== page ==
It’s important to think about how we can appeal to the right section of our audience. This includes writing for people looking for help, carers, professionals or the public.
Depending on what we’re writing, we emphasise different aspects of our voice (‘tones’) – so a ‘Contact us’ page sounds different to some advice on staying well – but they both still sound like us.
It’s important to think about who we are writing for before we begin. We’ve created a series of personas that represent some of the site’s different audiences and bring them to life.
They give us design targets by providing insight into users’ needs, questions and motivations. Personas also give us an idea about how people might start interacting with MindWell and go on a meaningful, successful journey.
Personas help us plan and create content for MindWell. They are a benchmark against which we can test assumptions about how the site works and the words we use.
Read a summary for each of our personas below.
Sam, volunteer support worker
Sam sees a host of different people of all ages. His clients are dealing with complex emotions, stress, sleeping problems, money worries and housing issues.
Sam needs MindWell to provide:
- signposting information from one place, so he can refer his clients to the most appropriate service, both wellbeing and practical support.
- a comprehensive range of self-help and self-care resources he can share with this clients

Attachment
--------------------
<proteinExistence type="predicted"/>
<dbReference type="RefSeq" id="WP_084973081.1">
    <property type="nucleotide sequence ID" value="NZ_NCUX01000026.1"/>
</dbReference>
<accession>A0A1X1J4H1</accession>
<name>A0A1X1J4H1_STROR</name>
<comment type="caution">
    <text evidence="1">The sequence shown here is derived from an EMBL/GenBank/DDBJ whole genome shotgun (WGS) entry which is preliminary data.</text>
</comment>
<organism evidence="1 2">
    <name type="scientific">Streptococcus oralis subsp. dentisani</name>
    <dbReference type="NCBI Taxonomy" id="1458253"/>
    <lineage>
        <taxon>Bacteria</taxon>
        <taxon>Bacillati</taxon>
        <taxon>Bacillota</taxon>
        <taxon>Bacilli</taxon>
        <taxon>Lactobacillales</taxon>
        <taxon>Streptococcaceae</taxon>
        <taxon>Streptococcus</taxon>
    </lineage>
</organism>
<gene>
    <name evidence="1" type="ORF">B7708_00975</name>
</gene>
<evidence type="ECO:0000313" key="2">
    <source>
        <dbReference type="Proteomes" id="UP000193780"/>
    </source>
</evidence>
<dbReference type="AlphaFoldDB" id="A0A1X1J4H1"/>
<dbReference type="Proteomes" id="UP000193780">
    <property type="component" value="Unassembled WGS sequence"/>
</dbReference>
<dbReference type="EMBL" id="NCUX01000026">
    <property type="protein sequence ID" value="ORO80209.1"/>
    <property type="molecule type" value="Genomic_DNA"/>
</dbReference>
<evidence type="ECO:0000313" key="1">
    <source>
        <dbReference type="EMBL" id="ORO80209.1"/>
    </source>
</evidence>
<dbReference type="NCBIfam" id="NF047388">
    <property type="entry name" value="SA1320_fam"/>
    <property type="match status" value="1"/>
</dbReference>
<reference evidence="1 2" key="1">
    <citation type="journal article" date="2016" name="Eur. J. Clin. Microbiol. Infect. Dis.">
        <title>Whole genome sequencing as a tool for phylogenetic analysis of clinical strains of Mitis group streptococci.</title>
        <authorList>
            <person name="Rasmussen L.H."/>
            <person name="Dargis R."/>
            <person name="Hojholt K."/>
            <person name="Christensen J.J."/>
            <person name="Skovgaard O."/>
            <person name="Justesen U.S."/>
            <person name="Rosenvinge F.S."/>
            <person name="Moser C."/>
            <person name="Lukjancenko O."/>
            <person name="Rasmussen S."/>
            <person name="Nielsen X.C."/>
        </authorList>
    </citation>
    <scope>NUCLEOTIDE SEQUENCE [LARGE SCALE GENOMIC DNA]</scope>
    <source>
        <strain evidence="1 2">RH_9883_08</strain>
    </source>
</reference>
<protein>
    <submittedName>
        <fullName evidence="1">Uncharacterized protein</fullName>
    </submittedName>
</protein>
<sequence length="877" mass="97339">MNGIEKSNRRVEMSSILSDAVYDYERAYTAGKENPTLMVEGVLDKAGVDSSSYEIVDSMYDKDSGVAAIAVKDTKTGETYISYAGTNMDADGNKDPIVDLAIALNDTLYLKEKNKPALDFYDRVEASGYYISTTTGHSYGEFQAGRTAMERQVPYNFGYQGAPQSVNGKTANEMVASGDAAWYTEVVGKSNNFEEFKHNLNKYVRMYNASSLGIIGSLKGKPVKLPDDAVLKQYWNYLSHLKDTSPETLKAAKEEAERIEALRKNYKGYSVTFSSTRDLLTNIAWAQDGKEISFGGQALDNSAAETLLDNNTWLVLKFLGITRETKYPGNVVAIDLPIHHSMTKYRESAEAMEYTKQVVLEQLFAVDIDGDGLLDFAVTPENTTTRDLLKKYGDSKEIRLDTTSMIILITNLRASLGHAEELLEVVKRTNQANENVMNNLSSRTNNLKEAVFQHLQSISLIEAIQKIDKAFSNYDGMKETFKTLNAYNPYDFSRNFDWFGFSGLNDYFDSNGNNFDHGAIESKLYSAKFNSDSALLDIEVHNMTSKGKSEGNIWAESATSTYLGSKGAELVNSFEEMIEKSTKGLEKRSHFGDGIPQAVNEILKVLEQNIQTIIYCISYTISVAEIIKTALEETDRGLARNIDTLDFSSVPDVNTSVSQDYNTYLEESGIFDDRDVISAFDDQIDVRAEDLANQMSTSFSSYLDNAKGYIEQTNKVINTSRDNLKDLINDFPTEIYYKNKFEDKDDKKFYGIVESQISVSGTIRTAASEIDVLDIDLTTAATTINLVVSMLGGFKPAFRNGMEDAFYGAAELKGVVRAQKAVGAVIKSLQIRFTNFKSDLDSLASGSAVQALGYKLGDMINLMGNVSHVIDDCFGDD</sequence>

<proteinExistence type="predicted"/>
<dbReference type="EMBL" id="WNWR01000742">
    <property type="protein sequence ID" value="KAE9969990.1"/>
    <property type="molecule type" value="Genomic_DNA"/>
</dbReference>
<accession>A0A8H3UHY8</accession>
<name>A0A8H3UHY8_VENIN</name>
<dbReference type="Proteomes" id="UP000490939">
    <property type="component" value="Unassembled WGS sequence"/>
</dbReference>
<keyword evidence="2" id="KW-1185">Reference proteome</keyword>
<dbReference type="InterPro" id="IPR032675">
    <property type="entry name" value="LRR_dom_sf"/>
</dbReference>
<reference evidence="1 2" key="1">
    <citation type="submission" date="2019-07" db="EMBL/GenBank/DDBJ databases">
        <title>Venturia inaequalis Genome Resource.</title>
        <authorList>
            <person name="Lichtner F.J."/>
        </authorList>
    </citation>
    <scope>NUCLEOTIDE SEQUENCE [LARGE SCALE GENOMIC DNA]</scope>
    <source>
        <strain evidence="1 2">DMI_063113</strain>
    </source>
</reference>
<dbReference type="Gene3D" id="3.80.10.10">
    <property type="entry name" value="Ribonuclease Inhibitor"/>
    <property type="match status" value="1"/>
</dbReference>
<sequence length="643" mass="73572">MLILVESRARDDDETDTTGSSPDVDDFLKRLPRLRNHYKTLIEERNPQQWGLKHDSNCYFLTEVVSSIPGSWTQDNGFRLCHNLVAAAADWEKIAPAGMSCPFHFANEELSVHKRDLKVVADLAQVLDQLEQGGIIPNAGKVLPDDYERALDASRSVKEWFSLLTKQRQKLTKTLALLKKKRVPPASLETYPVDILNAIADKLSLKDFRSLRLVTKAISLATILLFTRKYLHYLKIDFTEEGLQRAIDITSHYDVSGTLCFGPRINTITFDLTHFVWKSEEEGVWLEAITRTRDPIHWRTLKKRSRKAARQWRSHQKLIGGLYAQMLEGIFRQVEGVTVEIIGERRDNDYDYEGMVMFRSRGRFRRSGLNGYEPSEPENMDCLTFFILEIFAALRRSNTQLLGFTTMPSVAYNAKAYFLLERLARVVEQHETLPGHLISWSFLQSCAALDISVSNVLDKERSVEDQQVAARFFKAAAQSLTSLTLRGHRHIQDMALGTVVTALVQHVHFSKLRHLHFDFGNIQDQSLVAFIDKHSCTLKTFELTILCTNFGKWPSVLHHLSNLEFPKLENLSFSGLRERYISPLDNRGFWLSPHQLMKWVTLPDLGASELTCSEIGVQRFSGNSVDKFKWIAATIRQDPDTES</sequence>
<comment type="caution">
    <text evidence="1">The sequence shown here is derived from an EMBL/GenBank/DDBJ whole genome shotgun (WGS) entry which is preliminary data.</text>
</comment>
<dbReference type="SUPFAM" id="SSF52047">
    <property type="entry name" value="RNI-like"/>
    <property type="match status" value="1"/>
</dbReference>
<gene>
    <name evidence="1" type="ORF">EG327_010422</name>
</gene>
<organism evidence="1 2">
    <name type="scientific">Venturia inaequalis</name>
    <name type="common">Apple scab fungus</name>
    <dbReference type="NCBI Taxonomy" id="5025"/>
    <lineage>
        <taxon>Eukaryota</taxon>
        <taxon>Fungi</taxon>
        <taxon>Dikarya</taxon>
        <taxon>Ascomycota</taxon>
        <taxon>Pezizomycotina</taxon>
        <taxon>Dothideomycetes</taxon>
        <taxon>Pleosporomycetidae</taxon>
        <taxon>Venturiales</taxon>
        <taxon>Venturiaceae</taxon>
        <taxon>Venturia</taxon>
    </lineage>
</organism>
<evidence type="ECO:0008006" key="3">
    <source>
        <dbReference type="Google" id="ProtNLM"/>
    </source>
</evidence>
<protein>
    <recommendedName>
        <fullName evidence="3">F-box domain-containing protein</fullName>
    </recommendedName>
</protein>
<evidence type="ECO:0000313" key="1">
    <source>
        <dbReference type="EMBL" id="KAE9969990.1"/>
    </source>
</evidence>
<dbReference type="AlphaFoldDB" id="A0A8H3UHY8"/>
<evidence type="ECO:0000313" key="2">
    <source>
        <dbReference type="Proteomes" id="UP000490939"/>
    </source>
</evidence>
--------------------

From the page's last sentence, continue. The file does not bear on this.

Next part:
- regularly updated information so he can keep up with any new developments
Irene, caring for her parents
Irene hasn’t previously thought of herself as a carer. But with her father getting more frail she’s had to reduce her hours at work so she can spend more time supporting her parents. Life already felt busy enough with her (sometimes challenging) job, home life, and trying to spend time with her children who are both taking important exams.
Irene needs to:
- recognise/identify herself as a carer.
- know what support exists for her parents and how she can access it
- understand that the situation she finds herself in (caught between her own family and her parents) is common
- appreciate that she needs support too, otherwise her own mental health may be impacted
Bob, concerned about a friend
Despite having “been there, done that” Bob is at a loss to know how to speak to his friend. He can see his mate is struggling to readjust to life outside prison, and is using alcohol to deal with his depression. Bob needs a way in, an icebreaker to get the conversation started and to potentially share his story.
Bob needs to:
- realise there is support and information available to help him to support his friend
- access advice about how to start a conversation with his friend so he has the confidence to talk to him
- find information about support available for coping with depression and alcohol dependency, including peer support and counselling
Simone, feeling anxious
Simone normally feels very much in control of her life, but suddenly things which she normally takes in her stride are getting the better of her. She feels anxious about fitting everything in and has started to wake up early and worry. To help she’s bought a book on mindfulness and is looking for other help.
Simone needs to:
- recognise that MindWell offers a range of resources relevant to her needs
- feel welcomed by the site and reassured that what she’s feeling is “normal” and experienced by many people
- access a range of information and tools (including self-help) to manage her anxiety
Alisa, health professional – GP
Alisa is hugely aware of the mental health needs within her practice’s area and is constantly trying to increase her understanding of them in every which way she can. She’s been highly supportive of the idea of a mental health hub for Leeds from day one and can’t wait for it to be live.